13 Travel Mistakes I’ll Never Make Again
I was 18 the first time I ventured outside of the U.S. on my own.
I only needed eight weeks’ worth of clothing, but I packed two huge suitcases, a carry-on bag, an extra backpack and at least half a dozen handbags.
When I landed in the dead of winter in Salta, Argentina carting 100 lbs of summer dresses behind me, it was a wake-up call I’ve never forgotten.
I’ve been learning to travel the hard way ever since – and tripping myself up plenty of times along the way.
I let a local talk me into a $ 500 bike rental.
I had the chance to check out a public bike share in Montreal for the first time last year. But since I couldn’t read the instructions in French, I asked a local to explain the process.
It was free for the first 45 minutes, he said, and I would be charged a couple of extra bucks every hour after that.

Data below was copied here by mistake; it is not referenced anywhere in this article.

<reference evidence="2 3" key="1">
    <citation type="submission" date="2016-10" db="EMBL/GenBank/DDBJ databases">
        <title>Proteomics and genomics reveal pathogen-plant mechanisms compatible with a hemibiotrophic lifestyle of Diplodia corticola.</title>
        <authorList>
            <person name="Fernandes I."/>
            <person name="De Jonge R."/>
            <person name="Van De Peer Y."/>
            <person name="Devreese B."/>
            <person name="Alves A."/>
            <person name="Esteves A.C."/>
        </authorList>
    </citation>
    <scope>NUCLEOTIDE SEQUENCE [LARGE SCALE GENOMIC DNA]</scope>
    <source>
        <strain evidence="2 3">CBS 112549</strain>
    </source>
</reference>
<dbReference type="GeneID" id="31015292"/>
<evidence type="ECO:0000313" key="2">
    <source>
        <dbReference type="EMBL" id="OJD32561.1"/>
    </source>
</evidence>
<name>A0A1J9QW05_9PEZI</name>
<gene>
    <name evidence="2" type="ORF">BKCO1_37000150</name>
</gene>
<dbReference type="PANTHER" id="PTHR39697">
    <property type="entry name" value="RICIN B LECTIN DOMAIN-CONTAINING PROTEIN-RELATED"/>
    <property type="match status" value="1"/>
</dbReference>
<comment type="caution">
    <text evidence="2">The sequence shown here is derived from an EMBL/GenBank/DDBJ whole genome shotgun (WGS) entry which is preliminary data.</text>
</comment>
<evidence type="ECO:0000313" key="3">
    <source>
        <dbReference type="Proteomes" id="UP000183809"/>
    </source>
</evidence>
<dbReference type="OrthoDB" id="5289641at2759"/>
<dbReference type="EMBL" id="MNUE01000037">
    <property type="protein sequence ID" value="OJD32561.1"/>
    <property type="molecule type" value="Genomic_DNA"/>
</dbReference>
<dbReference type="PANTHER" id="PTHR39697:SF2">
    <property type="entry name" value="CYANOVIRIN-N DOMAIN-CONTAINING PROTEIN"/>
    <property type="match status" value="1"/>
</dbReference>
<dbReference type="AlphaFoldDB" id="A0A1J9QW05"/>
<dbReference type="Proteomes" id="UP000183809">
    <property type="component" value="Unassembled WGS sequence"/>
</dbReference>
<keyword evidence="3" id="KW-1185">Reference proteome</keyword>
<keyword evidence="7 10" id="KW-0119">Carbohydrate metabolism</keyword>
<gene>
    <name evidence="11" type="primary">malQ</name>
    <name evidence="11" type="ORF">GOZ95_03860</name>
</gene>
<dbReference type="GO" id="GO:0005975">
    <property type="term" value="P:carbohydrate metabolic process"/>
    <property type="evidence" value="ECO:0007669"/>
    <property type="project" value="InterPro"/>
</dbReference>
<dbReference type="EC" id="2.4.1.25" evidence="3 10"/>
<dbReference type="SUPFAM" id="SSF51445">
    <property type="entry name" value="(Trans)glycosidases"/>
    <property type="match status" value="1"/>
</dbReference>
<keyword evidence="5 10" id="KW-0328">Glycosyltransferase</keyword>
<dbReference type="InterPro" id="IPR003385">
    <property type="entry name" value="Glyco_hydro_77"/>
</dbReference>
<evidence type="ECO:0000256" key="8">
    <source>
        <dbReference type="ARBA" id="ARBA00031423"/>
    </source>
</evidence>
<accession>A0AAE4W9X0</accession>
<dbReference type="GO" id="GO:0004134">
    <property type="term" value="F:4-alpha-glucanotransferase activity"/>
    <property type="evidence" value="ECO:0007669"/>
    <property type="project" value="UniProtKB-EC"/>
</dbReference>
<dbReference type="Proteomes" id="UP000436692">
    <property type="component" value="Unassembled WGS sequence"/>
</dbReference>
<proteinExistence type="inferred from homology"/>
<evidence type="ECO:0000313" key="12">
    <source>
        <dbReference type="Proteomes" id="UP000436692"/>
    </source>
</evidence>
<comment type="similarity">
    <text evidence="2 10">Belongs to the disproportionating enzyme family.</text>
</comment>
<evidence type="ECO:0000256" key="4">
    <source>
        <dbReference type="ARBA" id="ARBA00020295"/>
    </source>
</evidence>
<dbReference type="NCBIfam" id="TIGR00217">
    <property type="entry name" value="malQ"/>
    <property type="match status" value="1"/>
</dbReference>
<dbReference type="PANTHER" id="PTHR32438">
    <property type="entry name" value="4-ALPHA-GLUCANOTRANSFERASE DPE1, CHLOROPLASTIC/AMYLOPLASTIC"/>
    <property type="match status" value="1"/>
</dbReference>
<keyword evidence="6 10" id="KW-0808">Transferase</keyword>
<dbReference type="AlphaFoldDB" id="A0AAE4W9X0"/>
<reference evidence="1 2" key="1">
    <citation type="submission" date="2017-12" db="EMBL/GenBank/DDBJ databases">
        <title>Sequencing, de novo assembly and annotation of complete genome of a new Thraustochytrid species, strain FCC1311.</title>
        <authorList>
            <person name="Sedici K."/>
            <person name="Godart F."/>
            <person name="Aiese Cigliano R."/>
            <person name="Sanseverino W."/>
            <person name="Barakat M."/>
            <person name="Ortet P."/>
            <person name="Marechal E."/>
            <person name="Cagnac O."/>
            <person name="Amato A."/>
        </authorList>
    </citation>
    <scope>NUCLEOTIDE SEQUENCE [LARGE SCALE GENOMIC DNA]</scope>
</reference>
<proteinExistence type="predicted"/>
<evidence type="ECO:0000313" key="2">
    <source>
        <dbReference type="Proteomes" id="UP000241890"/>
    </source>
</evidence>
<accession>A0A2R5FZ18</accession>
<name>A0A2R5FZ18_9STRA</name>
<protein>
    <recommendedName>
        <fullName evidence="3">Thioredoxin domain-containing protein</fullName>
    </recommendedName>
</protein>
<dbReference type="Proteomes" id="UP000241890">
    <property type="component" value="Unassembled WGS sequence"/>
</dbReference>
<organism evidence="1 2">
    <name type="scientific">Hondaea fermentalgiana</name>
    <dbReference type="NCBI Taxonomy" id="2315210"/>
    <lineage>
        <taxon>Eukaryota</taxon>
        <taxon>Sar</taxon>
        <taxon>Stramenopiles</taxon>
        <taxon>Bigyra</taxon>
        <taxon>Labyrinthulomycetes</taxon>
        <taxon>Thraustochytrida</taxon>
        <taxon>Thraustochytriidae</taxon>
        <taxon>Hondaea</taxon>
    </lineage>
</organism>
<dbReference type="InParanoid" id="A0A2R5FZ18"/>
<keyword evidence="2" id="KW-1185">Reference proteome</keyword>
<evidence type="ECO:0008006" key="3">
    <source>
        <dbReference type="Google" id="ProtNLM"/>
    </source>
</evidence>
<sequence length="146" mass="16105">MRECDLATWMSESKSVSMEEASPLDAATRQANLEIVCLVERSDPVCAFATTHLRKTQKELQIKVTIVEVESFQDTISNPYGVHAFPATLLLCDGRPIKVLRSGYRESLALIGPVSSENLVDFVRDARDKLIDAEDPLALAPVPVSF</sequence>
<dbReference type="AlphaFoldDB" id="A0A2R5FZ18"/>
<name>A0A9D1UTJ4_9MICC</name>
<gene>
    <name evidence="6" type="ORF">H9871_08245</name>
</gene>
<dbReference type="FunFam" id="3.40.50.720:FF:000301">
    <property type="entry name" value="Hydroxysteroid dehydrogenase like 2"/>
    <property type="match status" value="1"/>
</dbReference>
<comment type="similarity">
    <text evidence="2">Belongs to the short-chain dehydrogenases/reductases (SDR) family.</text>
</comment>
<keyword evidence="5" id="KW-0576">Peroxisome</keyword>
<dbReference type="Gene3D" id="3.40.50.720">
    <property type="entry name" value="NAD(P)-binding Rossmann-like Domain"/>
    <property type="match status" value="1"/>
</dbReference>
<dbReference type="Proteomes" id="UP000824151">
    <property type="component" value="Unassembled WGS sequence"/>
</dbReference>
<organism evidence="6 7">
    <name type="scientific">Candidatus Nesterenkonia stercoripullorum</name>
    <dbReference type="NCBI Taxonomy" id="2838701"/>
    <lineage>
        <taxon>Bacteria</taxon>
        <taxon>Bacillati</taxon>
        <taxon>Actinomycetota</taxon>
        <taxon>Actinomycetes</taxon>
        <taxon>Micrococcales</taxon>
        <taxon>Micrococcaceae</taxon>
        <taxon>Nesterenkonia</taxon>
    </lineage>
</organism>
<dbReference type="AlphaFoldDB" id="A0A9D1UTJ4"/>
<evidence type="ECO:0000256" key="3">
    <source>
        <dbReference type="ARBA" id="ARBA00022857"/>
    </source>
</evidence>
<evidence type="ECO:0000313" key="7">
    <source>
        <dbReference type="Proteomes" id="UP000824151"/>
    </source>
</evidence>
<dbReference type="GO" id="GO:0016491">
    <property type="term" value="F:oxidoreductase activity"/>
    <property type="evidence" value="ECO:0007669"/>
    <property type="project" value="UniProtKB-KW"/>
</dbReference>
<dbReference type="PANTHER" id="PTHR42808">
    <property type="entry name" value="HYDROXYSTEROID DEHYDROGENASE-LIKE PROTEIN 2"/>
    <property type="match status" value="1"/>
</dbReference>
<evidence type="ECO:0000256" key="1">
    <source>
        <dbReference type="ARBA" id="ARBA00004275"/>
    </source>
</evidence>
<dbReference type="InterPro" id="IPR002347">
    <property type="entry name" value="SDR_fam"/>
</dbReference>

Unfortunately for me, he forgot to mention the $ 250 security deposit the company applied to my credit card for each bike. I rented two.
Good thing I had used a credit card and not my debit card, because it took well over a week for the temporary charge to disappear.
I forgot to tell my bank about a D.C. road trip.
After President Obama was elected in 2008, I hatched a plan for the ultimate 48-hour road trip — from Athens, Ga. to D.C. for his Inaugural address.
I just forgot to tell my bank about it.
Apparently, swiping my debit card at a slew of gas stations up and down the East coast in such a short period of time spelled “FRAUD” to them. They froze my account and I wound up stranded at a North Carolina pit stop until I could get a representative on the phone to correct the mistake.
If I had been overseas, it would have been an even bigger nightmare.
I lost some serious haggling potential by not learning the native tongue.
Although I can count the number of Portuguese words I know on two hands, I hoped my decent Spanish skills would help me get by on a recent trip to Brazil.
I was dead wrong. I could read signs well enough, but anything spoken sounded like pure gibberish.
Learning the language would have made haggling so much easier — especially when ordering at restaurants.